This is governed by several things. Generally the default is not to be able to do this. If your users can do this, then it is because your database and users have been set up to allow it.
OS Authentication only works when you have an OS user name compatible with a database account name that has been set up as IDENTIFIED EXTERNALLY
By compatible, I mean it has the appropriate OS Authentication prefix.
By default an OS user 'fred' would connect to a database account 'OP$fred'. If such an account doesn't exist, he can't connect. If the account exists but wasn't set with IDENTIFIED EXTERNALLY he can't connect.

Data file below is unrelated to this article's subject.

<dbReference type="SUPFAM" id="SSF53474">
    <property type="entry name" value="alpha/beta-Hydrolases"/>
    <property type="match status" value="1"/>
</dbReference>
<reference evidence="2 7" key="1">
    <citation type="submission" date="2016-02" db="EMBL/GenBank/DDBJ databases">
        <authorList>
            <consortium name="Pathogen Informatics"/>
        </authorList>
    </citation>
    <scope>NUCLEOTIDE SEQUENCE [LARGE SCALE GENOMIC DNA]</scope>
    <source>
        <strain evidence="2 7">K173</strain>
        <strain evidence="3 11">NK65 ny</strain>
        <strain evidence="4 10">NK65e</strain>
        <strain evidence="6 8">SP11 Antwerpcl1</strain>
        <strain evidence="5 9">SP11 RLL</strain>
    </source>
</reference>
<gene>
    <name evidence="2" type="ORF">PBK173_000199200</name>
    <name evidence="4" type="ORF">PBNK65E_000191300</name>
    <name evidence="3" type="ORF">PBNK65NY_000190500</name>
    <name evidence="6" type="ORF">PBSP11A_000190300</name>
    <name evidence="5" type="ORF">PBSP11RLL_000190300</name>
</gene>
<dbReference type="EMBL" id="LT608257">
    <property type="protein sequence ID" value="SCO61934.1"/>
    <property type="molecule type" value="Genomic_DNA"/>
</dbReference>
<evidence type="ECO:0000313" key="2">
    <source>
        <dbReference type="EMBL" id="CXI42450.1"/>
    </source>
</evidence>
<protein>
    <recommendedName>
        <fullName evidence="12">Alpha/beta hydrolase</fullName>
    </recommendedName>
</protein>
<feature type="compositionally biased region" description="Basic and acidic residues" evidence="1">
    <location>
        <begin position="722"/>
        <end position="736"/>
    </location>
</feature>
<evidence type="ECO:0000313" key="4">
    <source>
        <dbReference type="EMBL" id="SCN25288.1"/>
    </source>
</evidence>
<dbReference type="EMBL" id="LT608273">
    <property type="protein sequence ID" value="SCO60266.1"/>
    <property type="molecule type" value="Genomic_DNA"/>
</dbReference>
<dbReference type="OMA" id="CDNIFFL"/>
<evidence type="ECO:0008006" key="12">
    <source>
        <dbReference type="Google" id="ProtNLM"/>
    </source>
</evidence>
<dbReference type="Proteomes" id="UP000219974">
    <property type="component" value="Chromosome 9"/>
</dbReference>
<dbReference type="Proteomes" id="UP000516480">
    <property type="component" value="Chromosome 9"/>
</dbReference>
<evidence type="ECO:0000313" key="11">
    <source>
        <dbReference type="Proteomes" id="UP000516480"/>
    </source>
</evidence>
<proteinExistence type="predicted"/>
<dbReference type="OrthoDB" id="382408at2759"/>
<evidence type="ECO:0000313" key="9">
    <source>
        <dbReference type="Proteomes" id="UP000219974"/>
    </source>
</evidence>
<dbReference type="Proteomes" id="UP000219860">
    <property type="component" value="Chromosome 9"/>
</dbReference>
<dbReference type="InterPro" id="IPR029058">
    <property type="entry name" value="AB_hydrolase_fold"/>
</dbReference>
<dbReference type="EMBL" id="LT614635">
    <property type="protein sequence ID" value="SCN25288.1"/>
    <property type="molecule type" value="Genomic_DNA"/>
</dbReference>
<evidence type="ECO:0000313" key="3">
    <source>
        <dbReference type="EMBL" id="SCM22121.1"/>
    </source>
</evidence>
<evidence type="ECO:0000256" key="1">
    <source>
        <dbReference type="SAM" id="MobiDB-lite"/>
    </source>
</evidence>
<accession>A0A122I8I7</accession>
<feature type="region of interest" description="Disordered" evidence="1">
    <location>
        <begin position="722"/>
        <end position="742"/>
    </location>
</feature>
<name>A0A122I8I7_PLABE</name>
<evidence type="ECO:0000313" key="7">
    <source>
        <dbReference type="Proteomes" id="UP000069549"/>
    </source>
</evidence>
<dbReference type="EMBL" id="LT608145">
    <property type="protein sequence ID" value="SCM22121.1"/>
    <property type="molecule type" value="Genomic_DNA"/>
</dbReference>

It is worth noting that, for some situations, it is a secure mechanism. For example, if you set up cron jobs under OS user 'batch', then you can have a database account for that user which can only be connected to by that OS account. The general alternative to that is having a username/password stored in a config file. Inevitably that file gets read by someone who shouldn't read it, backed up to an insecure location....
Assuming you do want to block them, simply do an ALTER USER batch ACCOUNT LOCK or ALTER USER batch IDENTIFIED BY password;
Note: There is a separate issue about users in the dba group being able to connect with the '/ AS SYSDBA' clause. The simple answer to that is to remove such users from the dba group. If they have sudo/root access, just ask them nicely not to do it. If that doesn't work, you can try AUDIT to track what they do, and get your manager involved.